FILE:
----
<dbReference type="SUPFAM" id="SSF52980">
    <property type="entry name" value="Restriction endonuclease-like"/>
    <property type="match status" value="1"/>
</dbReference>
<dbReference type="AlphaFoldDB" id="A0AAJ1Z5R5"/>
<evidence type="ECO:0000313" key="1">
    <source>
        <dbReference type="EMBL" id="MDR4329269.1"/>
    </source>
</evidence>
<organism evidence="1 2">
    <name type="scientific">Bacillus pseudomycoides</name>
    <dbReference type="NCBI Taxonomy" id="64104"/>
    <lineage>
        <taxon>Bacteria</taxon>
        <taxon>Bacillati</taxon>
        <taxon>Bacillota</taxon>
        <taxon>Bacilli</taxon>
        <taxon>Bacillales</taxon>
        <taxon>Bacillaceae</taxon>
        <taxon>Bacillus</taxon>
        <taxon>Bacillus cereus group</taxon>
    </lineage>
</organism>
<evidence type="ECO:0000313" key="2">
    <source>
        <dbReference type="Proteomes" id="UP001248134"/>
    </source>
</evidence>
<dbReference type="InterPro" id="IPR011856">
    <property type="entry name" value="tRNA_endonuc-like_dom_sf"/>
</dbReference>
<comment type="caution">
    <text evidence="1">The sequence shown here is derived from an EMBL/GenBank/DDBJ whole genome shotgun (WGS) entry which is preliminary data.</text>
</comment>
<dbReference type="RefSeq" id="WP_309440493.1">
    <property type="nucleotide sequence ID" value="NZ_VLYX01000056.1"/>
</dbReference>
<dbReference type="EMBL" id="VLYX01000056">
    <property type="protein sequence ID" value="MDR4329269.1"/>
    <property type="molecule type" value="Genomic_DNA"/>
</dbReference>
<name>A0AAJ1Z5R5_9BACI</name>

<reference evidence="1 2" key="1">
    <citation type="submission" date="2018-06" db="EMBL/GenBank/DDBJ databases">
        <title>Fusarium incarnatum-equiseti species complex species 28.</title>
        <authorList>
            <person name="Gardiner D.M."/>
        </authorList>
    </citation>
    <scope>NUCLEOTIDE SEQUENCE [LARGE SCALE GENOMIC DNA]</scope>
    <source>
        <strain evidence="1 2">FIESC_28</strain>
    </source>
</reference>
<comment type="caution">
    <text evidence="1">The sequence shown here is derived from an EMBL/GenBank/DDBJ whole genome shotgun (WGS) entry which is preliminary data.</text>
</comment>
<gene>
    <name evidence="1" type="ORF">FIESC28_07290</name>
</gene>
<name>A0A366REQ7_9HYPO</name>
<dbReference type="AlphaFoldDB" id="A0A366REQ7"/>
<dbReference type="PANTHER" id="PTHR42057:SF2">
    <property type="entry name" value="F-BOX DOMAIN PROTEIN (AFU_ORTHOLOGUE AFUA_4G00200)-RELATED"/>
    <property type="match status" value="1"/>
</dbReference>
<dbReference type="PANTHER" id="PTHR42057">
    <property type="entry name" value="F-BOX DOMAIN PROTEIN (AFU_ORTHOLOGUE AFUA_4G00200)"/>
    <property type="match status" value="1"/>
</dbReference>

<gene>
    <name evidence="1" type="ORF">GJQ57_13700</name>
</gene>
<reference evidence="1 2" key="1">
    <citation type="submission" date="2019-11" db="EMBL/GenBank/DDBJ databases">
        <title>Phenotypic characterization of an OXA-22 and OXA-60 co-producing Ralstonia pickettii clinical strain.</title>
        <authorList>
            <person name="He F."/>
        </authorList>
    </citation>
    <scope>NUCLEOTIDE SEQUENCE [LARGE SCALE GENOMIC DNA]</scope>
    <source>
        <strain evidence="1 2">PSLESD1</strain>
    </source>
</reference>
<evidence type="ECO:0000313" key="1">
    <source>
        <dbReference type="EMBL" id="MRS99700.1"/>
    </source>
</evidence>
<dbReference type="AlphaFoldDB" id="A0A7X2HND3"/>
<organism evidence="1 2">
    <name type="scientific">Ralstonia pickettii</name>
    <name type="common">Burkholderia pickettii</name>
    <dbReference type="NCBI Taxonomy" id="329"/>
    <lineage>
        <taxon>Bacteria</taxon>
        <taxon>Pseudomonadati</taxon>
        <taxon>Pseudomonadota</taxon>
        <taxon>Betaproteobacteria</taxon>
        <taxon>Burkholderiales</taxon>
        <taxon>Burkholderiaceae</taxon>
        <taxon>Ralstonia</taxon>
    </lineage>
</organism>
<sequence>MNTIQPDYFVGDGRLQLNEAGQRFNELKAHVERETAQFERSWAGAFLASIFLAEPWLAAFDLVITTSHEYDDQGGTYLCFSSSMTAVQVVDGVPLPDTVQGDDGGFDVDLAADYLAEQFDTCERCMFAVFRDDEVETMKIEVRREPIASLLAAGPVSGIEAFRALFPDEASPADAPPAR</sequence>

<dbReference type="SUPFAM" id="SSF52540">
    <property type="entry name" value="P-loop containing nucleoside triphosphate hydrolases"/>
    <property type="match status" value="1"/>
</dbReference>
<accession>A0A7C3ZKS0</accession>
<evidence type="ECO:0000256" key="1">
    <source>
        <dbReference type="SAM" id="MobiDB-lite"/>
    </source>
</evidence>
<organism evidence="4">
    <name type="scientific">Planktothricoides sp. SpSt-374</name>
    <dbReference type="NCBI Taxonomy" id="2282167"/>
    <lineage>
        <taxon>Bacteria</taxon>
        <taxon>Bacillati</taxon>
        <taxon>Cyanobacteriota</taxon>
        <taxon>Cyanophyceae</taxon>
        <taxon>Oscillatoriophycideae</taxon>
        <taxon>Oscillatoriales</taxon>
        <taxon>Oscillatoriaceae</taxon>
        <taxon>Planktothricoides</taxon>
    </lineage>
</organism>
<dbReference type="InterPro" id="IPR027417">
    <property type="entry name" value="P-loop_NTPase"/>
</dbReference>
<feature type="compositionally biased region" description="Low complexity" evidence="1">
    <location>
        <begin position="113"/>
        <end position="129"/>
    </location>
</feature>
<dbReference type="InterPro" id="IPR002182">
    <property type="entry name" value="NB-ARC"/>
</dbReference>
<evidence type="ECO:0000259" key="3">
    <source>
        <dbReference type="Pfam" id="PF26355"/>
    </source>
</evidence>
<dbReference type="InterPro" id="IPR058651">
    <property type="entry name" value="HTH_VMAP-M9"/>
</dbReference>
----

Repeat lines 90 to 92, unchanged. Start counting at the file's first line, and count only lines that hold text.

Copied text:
    </source>
</evidence>
<dbReference type="AlphaFoldDB" id="A0A7X2HND3"/>